Guest Voices: Delivery Companies are Redefining the Last Mile in Crowded Cities
Demographic trends and changing retail trends are making urban parcel delivery more complicated, and triggering new strategies to get goods through packed city centers
Logistics changes like this will become more common in crowded urban centers around the world as local communities cope with growing congestion and companies develop new last-mile distribution models.
Big cities are growing in both size and complexity, especially in the world’s emerging economies. In an effort to curb traffic congestion and pollution, local governments are restricting the movement of commercial vehicles in city centers. At the same time, the explosive growth of e-commerce is changing consumer buying patterns, and disrupting traditional delivery services that use trucks.
The changing demands put a premium on innovative distribution models that are efficient, flexible, and resilient. The new emphasis is on multi-tier systems that employ different combinations of transportation modes and technologies.
There are several models being used in cities around the world, and shippers and logistics operators should pay close attention because the combination of demographic trends and improving technology will only add to the demand for delivery in densely-packed city centers.
Here are some examples of the strategies currently in use.
Urban Transshipment Centers . These are a new generation of city-based facilities in which incoming freight is sorted out and transferred to smaller, less disruptive vehicles.
The Legazpi Transshipment Center in Madrid was set up by the city to provide an incentive for companies to create environmentally-friendly local deliveries. Three companies—Calidad Pascual, TNT Express, TNTEY -1.18 % and Seur—use the center to shift freight from large trucks and complete deliveries using electric vans and even tricycles with cargo baskets. The city also will ease vehicle-size restrictions on some roads and provide tax breaks as incentives to participants.
Another variation is the use of micro “de-consolidation” platforms that facilitate the transshipment of goods from large to small vehicles. Amazon.com Inc. AMZN 0.11 % is exploring micro-warehouses that store a limited supply of goods to be ready for fast deliveries in London and in large U.S. cities.
Automated Parcel Terminals . These are networks of lockers located for convenient parcel pickup by individuals that offer an alternative to home delivery. The concept is a variation on the mail dropbox in post offices but is enhanced by advances in technology. For example, Deutsche Post DHL operates automated called Packstations on streets across Germany.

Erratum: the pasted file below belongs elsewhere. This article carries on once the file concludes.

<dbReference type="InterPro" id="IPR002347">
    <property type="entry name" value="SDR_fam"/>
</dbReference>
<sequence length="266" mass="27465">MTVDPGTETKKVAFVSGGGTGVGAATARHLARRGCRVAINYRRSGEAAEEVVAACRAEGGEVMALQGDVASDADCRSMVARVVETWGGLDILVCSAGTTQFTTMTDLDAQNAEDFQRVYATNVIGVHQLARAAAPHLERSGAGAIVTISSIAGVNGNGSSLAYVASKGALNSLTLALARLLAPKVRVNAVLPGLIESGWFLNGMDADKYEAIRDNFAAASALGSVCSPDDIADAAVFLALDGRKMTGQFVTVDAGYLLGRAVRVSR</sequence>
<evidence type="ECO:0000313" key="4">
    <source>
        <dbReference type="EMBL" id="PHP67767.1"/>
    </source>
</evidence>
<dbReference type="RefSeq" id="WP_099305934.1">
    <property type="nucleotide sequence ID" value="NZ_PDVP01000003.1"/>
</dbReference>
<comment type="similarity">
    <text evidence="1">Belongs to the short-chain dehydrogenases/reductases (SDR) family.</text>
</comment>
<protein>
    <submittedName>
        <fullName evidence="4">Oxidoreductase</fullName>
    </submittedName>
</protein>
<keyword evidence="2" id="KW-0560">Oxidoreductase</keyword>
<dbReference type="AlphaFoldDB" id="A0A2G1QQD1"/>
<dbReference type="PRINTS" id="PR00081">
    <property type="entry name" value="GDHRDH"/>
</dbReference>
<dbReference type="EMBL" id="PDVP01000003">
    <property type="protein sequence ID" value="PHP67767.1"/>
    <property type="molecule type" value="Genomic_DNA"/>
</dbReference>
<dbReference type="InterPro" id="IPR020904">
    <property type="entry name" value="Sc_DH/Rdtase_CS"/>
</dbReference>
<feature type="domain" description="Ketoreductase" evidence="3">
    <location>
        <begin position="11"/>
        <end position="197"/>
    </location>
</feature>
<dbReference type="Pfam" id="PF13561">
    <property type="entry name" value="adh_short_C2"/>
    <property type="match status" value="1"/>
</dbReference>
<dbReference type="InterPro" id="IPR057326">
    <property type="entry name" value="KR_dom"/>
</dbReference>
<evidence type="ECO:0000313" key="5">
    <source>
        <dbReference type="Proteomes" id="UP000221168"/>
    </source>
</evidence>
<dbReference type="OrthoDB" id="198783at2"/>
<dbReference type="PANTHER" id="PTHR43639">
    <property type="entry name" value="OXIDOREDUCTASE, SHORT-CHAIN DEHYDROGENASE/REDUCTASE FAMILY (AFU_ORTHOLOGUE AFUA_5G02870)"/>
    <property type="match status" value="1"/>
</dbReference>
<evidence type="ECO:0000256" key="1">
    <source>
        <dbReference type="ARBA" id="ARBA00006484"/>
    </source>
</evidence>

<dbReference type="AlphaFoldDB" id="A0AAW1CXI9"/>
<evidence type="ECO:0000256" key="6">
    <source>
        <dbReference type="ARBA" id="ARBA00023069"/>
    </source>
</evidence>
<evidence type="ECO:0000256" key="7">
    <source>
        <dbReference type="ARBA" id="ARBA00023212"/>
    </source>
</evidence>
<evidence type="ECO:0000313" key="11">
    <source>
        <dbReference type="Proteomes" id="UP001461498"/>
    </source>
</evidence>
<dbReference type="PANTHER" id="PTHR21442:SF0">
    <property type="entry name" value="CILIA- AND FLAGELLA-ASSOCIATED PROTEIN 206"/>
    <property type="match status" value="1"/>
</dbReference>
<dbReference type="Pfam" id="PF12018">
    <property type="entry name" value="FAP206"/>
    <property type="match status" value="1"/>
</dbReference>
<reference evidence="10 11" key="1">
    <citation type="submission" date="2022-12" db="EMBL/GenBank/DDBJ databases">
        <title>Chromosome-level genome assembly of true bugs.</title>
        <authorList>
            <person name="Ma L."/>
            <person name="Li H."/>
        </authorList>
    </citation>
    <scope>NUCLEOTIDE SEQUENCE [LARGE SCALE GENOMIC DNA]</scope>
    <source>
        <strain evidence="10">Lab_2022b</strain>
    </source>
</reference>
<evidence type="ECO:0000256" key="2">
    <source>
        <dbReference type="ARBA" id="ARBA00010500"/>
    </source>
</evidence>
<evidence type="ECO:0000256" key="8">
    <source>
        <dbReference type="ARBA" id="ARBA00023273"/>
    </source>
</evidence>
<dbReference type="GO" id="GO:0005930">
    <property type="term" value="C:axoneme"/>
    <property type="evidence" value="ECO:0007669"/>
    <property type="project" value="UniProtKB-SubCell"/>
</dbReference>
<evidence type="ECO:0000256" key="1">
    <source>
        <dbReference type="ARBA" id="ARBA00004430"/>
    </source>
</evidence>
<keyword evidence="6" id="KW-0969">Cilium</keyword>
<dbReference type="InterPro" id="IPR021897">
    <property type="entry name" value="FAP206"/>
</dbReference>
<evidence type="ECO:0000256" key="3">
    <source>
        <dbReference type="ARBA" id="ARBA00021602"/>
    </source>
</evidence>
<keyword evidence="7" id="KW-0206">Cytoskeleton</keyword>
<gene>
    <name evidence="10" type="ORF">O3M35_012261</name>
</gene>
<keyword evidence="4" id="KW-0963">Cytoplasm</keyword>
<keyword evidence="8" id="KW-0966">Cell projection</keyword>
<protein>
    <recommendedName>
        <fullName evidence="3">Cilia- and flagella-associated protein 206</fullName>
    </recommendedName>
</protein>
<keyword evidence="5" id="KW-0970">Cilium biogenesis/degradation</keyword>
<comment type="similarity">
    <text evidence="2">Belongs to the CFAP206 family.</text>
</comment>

DHL recently integrated its parcel terminals with the company’s online grocery store so that customers can place an order directly from the Packstations using their cellphones.
Mobile Warehouses . Truck-trailers adapted for multi-tier distribution can increase the flexibility, speed and transfer capabilities in distribution. The trailers feed lighter freight vehicles with small containers packed with goods for particular zones.
TNT has piloted this strategy in Europe. The trucks carry sets of modular containers that are picked up by last-mile delivery vehicles. TNT also tested a similar concept called a Mobile Depot in which vehicles equipped with special cages for parcels would unload the cargo onto bikes.
Other strategies include night delivery programs that are implemented in partnership with retailers and freight carriers, and leveraging mobile phone technology to organize city deliveries. New types of delivery vehicles are under development, including autonomous and semi-autonomous vehicles that carry passengers and freight.
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Innovative packaging also has a place in emerging urban logistics models. More efficient packaging translates into fewer units of cargo, streamlined loading and unloading and protection against rough handling.
Companies that have bridled at the potential for higher costs and complications in changing urban strategies are discovering that redefining last-mile distribution can yield a number of benefits.
The Coca-Cola bottler’s truck/motorcycle operation in Rio de Janeiro uses a network of about 30 motorcycles to serve 50 routes in the city. The system flexes with shifts in demand, and reduces carbon emissions by an estimated 50%.
There also are challenges. A difficult one for the Coca-Cola bottler is coordinating the movement of trucks and motorcycles, for instance.
Still, shippers and logistics operators should pay close attention to the refining strategies that are being tested and put into place in cities. The combination of population trends and improving technology will only add to the demand for delivery in densely-packed city centers, and multi-tier distribution provides an important option for the developing world of urban logistics.